In an uncertain world, navy and coastguard vessels need handling systems they can rely on, perhaps, now more than ever before. Vestdavit’s boat-handling systems are designed to perform, so that patrol, raiding, rescue and interception duties can call on flexible and reliable equipment that is ready to respond to fast-changing situations, even in high sea states.

Security and humanitarian issues need rapid responses. Vestdavit supplies and supports tailor-made solutions to launch and recover boats in high sea states safely, swiftly and in the wide operational windows users require.

Since 1975, Bergen-based Vestdavit has supplied over 1,800 davits and side and stern launch systems. When customers commission a Vestdavit boat handling system in an uncertain world, they also access our experience and engineering knowledge, plus a timely inspection service, a global service network, and a rapid-delivery spare parts system. Vestdavit does not just sell davits, we sell safe boat handling for life.

Vestdavit offers speed boost or power saving choice

Client consultation and a full internal technical review have prompted Vestdavit to refine lifting speed vs power options available across its entire davits range. The boat handling specialist has been focusing on how best to optimise equipment hoisting and lowering speeds within available power constraints, or reduce power while maintaining speeds.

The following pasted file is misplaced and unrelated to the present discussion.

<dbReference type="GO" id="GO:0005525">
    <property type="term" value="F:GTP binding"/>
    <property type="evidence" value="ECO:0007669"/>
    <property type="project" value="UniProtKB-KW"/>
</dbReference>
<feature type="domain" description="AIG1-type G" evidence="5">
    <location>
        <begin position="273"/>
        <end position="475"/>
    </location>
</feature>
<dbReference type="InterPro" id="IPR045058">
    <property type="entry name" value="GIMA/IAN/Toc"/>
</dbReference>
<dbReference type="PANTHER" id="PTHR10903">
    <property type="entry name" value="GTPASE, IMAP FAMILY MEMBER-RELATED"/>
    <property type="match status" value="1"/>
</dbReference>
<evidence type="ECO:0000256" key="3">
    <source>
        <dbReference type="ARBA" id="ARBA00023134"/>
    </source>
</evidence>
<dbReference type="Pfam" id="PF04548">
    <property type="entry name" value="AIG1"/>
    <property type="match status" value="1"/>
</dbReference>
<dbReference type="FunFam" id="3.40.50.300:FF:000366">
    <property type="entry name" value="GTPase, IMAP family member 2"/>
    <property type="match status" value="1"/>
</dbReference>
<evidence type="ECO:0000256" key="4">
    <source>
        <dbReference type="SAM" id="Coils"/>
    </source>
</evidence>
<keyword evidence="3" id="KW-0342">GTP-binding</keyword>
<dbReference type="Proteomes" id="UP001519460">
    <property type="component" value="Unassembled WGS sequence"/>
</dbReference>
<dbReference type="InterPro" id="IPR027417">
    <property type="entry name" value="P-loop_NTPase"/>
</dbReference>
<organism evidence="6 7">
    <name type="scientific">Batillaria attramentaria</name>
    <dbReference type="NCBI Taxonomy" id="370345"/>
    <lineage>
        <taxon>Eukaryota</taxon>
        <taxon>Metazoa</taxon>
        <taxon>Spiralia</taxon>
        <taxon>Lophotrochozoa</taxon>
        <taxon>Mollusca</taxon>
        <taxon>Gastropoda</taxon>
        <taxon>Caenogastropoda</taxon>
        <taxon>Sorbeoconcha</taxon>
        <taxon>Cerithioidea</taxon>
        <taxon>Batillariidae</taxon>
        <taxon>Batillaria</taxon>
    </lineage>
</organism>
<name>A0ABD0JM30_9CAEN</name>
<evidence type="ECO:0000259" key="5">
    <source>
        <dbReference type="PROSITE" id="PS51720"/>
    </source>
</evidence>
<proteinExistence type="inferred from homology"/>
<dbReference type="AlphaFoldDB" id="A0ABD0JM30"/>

“Optimising the handling speed/power balance is a precondition for our equipment, but customers have different priorities,” says Thomas Nordin, the Vestdavit Senior Project Engineer with responsibility for the review. “For some, market conditions have made it imperative to save power. Others are focusing on achieving higher hoisting speeds because their priority is the safety gain of lifting boats more quickly clear of the waves. Customers have been asking us for the same handling speeds with lower power consumption, or higher handling speeds with no increase in power.”

Where accumulators are used to store the hydraulic power used during davit lifting and lowering, increasing the hoisting speed may only be a matter of boosting accumulator specifications, Nordin explains. If the customer’s priority is to save power, the capacity of the HPU (hydraulic power unit) can simply be reduced for lower speed operations.

“The Vestdavit view is that the performance standards formulated for davits by IMO include operating speed guidance that we don’t think is optimal for safety, particularly when lifting boats clear in rough seas,” Nordin says. “Customers are asking us for higher speed operations using the same power, particularly in the offshore and naval markets.”

In the case of already operational davits, market conditions are encouraging customers to seek power consumption savings while maintaining existing speeds, he adds. “In this case, options could include retrofitting accumulators or, where accumulators are already installed, assessing the need for additional valves or valve capacity to improve oil flow. Space can be a constraint if the HPU needs a larger tank volume, so it is always a case of precise calculations and close consultation with our customers.”

Given the precise nature of the speed/power trade-off, Nordin says a generic solution is not appropriate. Vestdavit is trialling equipment at its own test facilities in Bergen and Poland to support the calculations covering available speed/power gains for both newbuildings and retrofit solutions, he says.